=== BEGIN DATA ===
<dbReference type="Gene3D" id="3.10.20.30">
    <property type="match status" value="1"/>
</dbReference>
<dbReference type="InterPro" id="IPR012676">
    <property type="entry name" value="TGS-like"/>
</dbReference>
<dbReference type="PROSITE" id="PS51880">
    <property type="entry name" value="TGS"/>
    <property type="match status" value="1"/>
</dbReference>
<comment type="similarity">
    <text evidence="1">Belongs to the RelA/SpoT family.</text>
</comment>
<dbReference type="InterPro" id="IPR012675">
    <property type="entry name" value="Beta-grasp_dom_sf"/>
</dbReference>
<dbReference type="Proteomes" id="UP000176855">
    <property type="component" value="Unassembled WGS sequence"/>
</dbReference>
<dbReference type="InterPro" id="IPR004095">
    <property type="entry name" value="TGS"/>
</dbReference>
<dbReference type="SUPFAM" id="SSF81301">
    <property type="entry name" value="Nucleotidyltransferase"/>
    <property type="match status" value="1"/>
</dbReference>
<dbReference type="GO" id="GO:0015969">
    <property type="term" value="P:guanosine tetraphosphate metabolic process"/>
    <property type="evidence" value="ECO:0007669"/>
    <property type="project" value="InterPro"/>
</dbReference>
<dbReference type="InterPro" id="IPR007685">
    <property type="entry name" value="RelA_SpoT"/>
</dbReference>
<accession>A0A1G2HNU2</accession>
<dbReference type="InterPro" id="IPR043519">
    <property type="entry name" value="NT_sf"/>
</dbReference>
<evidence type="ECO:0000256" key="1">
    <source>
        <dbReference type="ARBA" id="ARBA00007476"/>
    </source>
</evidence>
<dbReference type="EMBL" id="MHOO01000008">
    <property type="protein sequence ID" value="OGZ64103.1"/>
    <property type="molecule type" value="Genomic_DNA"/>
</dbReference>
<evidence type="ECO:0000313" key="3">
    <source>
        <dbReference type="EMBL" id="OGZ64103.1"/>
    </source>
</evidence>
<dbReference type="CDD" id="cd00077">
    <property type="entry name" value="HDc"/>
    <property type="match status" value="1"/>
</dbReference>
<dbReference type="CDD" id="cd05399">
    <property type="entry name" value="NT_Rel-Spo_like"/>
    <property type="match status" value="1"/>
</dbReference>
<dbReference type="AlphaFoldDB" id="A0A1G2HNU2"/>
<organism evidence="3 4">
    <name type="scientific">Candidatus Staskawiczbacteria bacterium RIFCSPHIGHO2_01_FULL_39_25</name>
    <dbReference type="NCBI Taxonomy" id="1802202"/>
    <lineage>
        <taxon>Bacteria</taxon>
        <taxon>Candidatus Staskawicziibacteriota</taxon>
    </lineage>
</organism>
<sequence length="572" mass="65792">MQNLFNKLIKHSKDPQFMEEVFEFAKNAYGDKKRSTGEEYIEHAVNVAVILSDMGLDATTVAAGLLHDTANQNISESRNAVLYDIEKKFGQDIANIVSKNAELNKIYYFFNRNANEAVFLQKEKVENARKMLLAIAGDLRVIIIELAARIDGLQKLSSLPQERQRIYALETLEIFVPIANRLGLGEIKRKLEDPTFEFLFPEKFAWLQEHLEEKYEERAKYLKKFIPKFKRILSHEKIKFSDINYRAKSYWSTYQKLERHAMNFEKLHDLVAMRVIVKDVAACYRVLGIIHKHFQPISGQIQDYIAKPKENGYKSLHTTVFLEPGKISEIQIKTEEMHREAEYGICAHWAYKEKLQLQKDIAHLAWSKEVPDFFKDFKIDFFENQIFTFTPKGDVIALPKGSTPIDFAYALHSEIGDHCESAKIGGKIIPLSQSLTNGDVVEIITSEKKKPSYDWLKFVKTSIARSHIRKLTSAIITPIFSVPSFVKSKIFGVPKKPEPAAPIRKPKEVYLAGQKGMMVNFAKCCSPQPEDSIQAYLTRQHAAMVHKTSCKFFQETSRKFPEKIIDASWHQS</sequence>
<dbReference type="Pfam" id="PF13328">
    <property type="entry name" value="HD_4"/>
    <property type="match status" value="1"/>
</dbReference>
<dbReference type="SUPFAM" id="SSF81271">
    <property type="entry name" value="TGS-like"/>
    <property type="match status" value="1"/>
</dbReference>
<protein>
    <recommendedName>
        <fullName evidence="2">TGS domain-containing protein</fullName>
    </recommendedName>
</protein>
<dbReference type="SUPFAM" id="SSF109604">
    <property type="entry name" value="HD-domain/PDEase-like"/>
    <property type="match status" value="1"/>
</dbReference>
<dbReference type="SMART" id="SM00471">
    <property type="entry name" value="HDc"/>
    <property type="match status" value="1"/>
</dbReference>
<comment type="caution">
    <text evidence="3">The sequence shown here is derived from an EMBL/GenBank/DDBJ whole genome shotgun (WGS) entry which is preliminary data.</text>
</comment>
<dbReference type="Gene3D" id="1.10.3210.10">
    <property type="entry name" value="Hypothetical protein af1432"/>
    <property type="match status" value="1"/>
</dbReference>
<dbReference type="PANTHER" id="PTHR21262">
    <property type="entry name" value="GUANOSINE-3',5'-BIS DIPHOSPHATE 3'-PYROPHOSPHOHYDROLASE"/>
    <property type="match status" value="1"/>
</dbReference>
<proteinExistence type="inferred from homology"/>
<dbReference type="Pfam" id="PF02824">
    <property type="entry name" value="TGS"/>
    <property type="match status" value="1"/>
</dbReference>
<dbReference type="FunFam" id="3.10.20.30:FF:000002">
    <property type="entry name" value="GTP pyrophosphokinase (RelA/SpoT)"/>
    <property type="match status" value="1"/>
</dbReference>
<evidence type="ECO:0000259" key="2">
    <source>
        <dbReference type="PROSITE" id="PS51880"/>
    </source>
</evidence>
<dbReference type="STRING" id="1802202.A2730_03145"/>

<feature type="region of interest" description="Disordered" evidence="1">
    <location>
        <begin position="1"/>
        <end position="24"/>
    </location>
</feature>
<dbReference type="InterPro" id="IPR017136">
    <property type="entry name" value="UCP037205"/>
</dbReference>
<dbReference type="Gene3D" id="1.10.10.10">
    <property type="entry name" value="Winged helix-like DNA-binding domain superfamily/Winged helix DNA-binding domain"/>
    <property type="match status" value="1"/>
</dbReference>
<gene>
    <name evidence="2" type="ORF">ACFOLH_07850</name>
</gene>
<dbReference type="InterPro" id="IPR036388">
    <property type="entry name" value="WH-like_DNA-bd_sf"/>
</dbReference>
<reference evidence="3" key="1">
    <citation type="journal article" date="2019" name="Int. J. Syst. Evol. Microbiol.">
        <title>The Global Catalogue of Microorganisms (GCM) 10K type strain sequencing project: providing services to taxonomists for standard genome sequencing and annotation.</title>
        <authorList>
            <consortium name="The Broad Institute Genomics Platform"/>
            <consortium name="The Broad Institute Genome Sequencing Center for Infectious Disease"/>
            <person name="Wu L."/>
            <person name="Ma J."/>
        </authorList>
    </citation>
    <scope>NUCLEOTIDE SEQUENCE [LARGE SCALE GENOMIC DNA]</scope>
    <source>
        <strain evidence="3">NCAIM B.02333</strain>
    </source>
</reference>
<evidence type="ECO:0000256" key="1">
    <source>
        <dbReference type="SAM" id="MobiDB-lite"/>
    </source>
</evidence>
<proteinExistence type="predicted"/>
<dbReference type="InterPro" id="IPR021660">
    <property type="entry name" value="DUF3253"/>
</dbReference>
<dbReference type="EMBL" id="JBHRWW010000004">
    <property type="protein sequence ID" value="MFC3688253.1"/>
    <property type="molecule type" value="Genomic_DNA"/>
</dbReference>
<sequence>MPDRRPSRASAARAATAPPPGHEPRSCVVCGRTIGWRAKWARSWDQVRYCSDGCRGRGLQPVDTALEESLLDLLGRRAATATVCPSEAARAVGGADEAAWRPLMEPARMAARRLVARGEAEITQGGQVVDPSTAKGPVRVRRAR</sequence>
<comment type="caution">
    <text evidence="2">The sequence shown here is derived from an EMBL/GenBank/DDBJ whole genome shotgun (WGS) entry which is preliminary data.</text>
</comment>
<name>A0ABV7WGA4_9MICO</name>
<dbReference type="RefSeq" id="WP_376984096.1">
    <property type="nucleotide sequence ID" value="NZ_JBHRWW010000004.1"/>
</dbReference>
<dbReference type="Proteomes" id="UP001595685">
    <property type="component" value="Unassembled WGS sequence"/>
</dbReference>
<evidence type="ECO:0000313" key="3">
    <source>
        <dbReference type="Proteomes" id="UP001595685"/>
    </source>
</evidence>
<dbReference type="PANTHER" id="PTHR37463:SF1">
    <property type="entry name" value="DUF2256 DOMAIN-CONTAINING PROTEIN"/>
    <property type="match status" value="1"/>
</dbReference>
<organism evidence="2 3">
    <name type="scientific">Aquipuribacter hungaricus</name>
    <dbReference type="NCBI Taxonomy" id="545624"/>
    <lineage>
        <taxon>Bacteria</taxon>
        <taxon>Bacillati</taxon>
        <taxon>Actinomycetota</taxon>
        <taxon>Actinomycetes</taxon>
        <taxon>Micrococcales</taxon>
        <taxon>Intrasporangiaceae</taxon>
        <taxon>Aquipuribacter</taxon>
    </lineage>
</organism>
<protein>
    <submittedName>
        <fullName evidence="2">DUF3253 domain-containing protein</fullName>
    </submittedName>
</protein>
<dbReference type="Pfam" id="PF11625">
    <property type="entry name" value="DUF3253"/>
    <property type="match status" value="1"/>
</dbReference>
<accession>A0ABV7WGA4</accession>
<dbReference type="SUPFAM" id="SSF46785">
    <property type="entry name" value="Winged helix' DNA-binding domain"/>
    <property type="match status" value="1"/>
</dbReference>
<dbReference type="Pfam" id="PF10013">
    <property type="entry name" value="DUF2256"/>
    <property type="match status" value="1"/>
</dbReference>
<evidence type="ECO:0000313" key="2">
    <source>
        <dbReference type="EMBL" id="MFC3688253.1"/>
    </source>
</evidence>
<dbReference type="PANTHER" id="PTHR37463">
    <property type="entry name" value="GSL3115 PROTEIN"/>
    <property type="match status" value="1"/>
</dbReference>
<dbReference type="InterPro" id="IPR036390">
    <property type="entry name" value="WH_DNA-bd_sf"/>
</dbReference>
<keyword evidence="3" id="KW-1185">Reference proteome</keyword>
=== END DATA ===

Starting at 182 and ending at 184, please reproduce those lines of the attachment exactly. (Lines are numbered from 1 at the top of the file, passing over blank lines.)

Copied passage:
    <property type="entry name" value="DUF2256 DOMAIN-CONTAINING PROTEIN"/>
    <property type="match status" value="1"/>
</dbReference>